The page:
According to the team, nanostructures that can interact strongly with light are of interest for a range of emerging applications, including small optical circuits and metasurface flat optics.
Professor Otto Muskens, from the University of Southampton, said: “If we can actively tune a nanoantenna using an electrical or optical signal, we could achieve transistor-type switches for light with nanometre scale footprints. Such active devices could also be used to tune the antenna’s light-concentration effects, leading to new applications in switchable and tuneable antenna-assisted processes.”
The Southampton team used the properties of the antenna to achieve low energy optical switching of vanadium dioxide, whose properties switch from an insulator to a metal at temperatures of more than 68°C. Gold nanoantennas were fabricated on top of this thin film and were used to locally drive the phase transition of the vanadium dioxide.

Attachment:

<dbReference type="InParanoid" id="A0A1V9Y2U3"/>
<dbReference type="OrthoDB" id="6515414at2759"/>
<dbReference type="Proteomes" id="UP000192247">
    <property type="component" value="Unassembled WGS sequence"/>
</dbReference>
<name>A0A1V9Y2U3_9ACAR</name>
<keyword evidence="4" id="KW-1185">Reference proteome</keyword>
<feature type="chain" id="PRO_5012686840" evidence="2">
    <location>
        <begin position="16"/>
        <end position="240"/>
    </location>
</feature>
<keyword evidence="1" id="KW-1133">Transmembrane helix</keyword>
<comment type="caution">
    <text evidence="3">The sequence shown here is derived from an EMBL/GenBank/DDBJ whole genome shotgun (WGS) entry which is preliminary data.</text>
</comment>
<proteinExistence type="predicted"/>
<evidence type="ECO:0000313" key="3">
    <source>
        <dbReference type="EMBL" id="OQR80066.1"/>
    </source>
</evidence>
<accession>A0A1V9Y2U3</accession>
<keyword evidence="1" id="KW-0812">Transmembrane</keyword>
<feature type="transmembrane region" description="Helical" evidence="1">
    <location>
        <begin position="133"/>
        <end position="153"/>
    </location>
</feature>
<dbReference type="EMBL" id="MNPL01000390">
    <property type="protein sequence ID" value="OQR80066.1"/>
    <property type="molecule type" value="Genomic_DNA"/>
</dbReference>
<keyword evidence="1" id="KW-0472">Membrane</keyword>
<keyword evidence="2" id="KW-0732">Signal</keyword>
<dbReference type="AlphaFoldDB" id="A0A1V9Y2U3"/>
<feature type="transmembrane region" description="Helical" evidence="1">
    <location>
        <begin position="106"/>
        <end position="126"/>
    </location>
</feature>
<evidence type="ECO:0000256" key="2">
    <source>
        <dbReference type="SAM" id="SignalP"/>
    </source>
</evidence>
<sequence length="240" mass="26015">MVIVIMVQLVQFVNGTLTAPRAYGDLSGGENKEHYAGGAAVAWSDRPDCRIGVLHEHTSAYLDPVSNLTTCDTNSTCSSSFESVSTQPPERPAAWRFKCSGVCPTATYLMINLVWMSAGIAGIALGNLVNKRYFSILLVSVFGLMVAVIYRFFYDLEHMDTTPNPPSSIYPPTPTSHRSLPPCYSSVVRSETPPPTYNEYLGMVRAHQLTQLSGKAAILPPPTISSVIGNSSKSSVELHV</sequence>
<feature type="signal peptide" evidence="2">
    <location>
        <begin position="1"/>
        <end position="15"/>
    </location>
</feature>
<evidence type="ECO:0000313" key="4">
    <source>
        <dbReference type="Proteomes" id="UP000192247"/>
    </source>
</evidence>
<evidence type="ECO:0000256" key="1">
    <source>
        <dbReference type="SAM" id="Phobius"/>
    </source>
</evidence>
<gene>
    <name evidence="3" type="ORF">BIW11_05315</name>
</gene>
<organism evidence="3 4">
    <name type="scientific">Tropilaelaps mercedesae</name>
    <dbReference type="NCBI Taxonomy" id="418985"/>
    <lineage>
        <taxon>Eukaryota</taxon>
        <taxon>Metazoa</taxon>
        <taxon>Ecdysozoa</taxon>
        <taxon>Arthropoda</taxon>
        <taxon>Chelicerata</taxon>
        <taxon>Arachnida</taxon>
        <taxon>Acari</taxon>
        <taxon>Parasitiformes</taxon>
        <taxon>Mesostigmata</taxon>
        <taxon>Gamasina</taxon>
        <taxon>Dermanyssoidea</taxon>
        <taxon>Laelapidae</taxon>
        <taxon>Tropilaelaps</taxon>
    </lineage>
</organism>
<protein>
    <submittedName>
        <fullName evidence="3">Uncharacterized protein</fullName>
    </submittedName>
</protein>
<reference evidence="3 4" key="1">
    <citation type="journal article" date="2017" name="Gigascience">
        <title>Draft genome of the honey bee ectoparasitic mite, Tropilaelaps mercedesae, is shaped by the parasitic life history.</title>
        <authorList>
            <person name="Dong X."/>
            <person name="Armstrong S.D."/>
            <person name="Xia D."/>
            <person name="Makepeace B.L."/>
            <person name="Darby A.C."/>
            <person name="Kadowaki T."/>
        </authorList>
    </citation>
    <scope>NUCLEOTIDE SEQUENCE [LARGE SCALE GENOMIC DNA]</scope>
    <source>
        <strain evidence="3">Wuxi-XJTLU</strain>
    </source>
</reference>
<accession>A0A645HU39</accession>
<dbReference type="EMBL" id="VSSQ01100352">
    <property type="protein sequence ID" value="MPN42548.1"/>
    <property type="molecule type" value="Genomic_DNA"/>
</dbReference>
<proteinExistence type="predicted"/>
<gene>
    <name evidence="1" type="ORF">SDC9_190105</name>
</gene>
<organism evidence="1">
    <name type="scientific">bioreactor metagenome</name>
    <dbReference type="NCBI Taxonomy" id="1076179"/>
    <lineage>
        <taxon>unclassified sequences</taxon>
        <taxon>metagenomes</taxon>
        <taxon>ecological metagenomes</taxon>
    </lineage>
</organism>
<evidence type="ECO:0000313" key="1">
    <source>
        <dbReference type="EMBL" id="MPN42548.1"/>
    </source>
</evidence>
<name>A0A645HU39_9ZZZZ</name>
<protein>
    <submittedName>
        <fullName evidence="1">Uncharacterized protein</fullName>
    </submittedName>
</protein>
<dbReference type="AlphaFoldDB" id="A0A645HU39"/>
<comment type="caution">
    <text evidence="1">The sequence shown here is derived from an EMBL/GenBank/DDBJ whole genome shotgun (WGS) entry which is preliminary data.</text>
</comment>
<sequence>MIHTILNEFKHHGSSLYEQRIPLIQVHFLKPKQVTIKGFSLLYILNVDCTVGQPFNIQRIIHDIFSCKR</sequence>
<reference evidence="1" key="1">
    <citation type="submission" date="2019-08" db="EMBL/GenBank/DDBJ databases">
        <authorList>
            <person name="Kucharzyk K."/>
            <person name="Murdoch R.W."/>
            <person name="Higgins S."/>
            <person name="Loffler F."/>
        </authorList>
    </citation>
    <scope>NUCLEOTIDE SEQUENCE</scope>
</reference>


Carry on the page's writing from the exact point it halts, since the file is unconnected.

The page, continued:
Prof Muskens said: “The nanoantenna assists the phase transition of the vanadium dioxide by concentrating energy near the tips of the antenna. It is like a lightning-rod effect. These positions are also where the antenna resonances are the most sensitive to local perturbations. Antenna-assisted switching thus results a large effect while requiring only a small amount of energy.”